This is the second year of the Scotsman Green Skills Conference and over 150 delegates attended the event at the COSLA Centre in Haymarket Edinburgh to listen and debate the future of Green Skills in the workplace for Scotland.
The debate on whether we need to take action to tackle the Climate Emergency is over – all nations agree that is action is required. COP26 was a year ago in Scotland and next month nations across the world will be gathering for in Egypt for COP27.
In a wet and windy Edinburgh, delegates and panel members discussed how we harness our skill pool now and how to prepare the next generation to tackle this climate emergency.
Commercial restraints are always key in making decisions at the corporate level, but are organisations missing the opportunities to financially benefit?
Lorna Slater MSP, Minister for Green Skills, Circular Economy, and Biodiversity talked of how we must address the circular economy issues that contribute to the climate emergency and how we use waste.
We know that scrap metals are a resource, they can be sold on – what of plastics? What do we do with our waste plastic? Our Net Zero ambitions do not match our actions as there are huge opportunities in the circular economy that ‘we are barely scratching the surface.’
Waste plastics are now being utilised to generate hydrogen. This source of hydrogen can then be used as a fuel to power heavy vehicles such as HGVs as well as fuel cells for power generation which can be used to replace standard diesel-powered generators.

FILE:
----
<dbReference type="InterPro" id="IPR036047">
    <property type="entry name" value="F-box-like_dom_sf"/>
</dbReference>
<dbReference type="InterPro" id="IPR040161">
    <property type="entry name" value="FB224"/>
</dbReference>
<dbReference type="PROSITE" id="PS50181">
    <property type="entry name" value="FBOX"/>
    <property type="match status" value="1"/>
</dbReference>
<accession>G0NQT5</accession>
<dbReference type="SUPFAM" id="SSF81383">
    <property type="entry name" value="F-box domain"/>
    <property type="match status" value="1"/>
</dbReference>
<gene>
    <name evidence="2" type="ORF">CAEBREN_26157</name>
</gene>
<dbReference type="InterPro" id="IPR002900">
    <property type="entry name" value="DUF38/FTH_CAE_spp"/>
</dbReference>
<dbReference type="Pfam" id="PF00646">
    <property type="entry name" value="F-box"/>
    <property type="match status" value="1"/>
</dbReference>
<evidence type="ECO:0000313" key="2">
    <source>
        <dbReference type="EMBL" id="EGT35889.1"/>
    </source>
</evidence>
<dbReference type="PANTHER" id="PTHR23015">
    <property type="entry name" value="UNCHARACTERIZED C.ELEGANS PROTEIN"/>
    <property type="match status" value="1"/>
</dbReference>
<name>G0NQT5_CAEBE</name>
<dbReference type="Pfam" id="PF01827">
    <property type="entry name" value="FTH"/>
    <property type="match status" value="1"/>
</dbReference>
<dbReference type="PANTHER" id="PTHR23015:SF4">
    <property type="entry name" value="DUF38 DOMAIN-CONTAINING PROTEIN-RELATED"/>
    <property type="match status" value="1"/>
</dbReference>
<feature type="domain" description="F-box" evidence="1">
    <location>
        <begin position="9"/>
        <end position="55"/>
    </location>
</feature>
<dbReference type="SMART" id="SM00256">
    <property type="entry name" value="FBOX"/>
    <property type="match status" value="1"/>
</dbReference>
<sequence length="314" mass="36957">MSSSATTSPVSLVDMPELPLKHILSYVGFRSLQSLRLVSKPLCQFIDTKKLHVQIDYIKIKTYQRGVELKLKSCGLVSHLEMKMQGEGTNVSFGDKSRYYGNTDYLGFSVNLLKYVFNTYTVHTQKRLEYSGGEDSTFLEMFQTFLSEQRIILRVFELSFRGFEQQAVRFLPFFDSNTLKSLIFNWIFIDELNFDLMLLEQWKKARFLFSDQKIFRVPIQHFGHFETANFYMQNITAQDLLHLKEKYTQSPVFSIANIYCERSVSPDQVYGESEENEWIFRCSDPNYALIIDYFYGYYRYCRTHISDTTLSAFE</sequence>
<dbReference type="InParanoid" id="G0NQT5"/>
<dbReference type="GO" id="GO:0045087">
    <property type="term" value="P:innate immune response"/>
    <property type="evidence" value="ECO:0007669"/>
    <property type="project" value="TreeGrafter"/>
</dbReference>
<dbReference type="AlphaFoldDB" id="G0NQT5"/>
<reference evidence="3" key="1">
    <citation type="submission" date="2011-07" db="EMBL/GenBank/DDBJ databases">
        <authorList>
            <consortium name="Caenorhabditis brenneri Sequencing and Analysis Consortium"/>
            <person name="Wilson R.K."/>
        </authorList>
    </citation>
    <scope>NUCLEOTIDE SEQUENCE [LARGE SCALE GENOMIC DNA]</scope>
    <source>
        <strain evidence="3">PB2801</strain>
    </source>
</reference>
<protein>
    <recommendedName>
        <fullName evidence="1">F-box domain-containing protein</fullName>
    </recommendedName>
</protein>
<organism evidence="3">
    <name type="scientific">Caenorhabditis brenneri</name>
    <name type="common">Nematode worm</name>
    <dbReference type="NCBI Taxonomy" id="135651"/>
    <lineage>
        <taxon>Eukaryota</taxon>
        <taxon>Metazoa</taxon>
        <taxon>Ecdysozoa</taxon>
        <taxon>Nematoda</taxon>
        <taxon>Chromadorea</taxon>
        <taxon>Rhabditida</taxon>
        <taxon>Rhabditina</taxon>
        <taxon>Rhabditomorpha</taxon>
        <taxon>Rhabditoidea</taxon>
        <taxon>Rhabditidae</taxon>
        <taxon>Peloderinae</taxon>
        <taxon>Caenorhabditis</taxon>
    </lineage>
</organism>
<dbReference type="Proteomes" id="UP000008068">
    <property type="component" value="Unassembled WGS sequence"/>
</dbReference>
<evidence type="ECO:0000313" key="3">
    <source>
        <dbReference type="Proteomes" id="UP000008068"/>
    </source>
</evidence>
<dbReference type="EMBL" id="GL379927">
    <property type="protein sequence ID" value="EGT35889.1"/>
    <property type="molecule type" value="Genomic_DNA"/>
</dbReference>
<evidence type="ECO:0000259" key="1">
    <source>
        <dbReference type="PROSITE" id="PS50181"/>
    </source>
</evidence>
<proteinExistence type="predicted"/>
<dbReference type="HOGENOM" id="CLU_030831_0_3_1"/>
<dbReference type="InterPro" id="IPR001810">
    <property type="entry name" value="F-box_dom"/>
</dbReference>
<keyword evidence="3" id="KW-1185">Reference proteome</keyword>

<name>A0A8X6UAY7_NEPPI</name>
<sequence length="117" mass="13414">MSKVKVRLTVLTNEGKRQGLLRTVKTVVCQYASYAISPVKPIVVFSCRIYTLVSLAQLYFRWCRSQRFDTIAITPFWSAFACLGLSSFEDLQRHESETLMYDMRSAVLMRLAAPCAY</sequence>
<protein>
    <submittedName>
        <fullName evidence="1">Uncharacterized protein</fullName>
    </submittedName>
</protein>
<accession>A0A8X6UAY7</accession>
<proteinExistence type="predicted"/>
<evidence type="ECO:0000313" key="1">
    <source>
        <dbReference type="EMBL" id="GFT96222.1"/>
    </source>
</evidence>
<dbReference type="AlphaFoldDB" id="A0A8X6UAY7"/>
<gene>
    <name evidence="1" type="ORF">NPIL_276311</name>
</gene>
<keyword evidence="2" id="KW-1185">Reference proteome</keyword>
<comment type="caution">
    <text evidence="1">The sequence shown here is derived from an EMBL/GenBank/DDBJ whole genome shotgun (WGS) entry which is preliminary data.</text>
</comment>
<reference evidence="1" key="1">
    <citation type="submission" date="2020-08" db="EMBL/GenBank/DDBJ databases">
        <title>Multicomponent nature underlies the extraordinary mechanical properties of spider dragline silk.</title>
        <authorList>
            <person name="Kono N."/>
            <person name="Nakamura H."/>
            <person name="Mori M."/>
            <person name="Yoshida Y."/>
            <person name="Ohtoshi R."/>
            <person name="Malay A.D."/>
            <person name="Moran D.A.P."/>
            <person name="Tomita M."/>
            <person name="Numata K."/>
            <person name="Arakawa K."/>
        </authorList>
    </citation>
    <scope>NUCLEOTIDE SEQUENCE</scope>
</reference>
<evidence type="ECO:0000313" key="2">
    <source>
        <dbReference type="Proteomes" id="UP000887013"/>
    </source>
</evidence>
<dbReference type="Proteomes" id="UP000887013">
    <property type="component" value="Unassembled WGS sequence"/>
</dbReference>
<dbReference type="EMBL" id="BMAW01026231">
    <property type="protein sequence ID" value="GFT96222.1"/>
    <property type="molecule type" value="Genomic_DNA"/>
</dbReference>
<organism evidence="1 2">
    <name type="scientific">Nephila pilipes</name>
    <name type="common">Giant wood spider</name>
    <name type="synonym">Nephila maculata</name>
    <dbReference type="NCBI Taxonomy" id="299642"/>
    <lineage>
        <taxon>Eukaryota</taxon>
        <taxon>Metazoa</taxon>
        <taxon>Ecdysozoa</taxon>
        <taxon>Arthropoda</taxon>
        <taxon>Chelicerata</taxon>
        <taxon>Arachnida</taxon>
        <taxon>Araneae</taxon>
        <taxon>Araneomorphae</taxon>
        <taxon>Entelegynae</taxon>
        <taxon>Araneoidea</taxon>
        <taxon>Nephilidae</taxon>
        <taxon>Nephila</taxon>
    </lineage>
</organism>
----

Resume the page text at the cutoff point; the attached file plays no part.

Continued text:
Whilst companies may announce they intend to be net zero by 2030, what of their supply chain? If a company is net zero what benefit does that bring if 95% of their supply chain is not.
Questions need to be asked whether the drive towards net zero is worth it if the smaller companies who are unable to pivot as quickly, are being left behind. Rather than these large companies demanding their suppliers change on their own, we are now seeing public bodies working in partnership, encouraging smaller SMEs and supporting them, helping them along the way.
Scotland can achieve the Climate Emergency Skills action plan target by tackling the key issues from higher education right through to reskilling and upskilling employees. A lot of people do not realise they already have the skills which are easily transferable and highly desirable to succeed in the green economy.
In the house building sector, deadlines are being set that no more gas boilers to be installed in new houses going forward and a debate over rebuilding or refurbishing current housing stock to make them more efficient in their heating. But what of those SMEs who have been operating for generations installing central heating systems.
These same generational companies have utilised Skills Development Scotland use of Colleges across Scotland that provide PAS 2030:2019 training to be fully certified in installing net zero heating systems such as heat storage or heat pumps.
We also need the digital skills as digital tools lead to improved decision making, while technology convergence (biotech, robotics etc) lead to greater efficiency and progress.
It is about understanding the targets and how organisations can take the opportunity to capitalise financially. Also, how to seize those commercial opportunities in the growing marketplace for these new emerging markets as the business-as-usual model is not working.
We must be bold if we are to stimulate the green skills for the future of Scotland.